Mike is blogging the conference on the newsblog.

Cross posted at Climate Feedback

The plant-methane link again
May 3, 2007, 4:58 pm
Filed under: Global change, Plant physiology

This week in Nature we have a news story on an attempt to follow up Frank Keppler’s work on methane produced aerobically by green plants which we published early last year (news story | paper). The Keppler piece, which suggested that methane emissions from green plants were a significant but previously unappreciated factor in global methane emissions, caused quit a lot of fuss, understandably, in the media — since methane is a greenhouse gas which, over short time horizons, is about 75 times more powerful than carbon dioxide — and quite a lot of befuddlement among plant scientists. If it were true, it would have significant implications for the way that people model methane production, and the levels of production that one might predict in a warming world. The debate rumbled on last year (another news report, this time by my colleague Quirin).

The new work that Tom Dueck and colleagues have published in New Phytologist (paper), though , finds no methane emissions from plants at all.

Obviously, not necessarily the last word. As Mike Hopkin reports:

Both groups have criticized the other’s choice of experimental method. Dueck says that Keppler’s group kept plants in sealed plastic containers instead of flow chambers, and exposed them to sources of stress such as bright sunlight and high temperature, which could have produced methane as an artefact. Keppler retorts that the use of 13C is an artificial piece of chemical trickery with unknown effects on plant metabolism, and also argues that methane production can vary by up to three orders of magnitude between species.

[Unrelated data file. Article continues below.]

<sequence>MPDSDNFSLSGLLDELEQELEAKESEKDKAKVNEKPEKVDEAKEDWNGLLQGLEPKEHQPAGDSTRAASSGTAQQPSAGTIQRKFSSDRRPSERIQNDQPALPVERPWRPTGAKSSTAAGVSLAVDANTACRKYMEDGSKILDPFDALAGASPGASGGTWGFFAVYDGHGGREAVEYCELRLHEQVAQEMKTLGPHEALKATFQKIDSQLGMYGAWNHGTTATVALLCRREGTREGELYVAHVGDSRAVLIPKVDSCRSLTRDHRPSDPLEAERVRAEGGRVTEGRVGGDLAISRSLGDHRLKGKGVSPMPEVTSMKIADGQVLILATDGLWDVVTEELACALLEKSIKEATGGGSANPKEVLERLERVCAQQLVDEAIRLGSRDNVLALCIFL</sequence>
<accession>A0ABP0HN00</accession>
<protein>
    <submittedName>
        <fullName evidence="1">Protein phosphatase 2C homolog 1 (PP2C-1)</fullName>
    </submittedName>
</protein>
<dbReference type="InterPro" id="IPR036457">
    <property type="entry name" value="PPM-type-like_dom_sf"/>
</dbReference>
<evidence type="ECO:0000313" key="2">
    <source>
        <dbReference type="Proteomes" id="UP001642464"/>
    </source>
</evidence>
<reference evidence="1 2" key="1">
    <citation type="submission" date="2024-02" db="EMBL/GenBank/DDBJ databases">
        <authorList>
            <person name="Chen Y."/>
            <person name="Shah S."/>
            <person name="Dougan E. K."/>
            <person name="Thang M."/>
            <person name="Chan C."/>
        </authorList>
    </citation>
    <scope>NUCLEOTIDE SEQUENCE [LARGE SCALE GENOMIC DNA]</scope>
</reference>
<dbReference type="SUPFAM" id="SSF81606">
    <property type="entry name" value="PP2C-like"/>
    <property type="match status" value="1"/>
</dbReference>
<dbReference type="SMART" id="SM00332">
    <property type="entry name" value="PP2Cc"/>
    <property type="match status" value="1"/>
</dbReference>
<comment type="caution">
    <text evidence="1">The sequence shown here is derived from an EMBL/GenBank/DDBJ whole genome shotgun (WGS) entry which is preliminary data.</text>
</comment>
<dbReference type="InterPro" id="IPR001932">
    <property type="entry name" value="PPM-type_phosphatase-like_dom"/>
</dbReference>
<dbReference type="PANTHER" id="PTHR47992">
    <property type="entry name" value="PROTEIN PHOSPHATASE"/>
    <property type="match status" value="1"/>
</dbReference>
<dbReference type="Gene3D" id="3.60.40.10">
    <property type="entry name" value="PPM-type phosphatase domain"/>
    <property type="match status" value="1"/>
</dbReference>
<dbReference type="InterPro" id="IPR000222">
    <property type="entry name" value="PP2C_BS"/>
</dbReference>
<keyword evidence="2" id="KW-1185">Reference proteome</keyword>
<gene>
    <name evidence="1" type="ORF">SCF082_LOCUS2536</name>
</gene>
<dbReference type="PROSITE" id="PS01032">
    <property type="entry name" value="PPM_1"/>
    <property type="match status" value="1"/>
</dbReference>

Keppler says other teams will be publishing results that back him up on the methane; but Mike reports that at least one other team is siding strongly with Dueck.

What Mike doesn’t mention, because an evil news editor (me) wouldn’t give him the space, is that various people in the community have pointed to an interesting contrast between the way plant scientists responded to the discovery of isoprene emissions and the Keppler work. With isoprene people said oh that’s interesting, replicated, and got on with it. This work has had a far frostier welcome.

On isoprene, this is as good a place as any to mention an interesting perspective by Manuel Lerdau in Science a few weeks ago on a possible isoprene-ozone positive feedback (paper). Isoprene within leaves protects the plants that produce it against ozone. But when isoprene gets out into the air, as it will, it can react with nitrogen oxides to make ozone. Only some species produce isoprene, and so these isoprene-producing plants both protect themselves against ozone and, in Nox-rich environments, increase the ozone stress on their non-isoprene-producing neighbours.

If this effect is real, it might have significant effects on forest composition over the next century.

One last thing to note on the Keppler story: it led to Carl Zimmer saying something nice about us, and that is always a good thing. As of course is Carl.

This post cross-posted to Climate Feedback;if you want to comment head over there.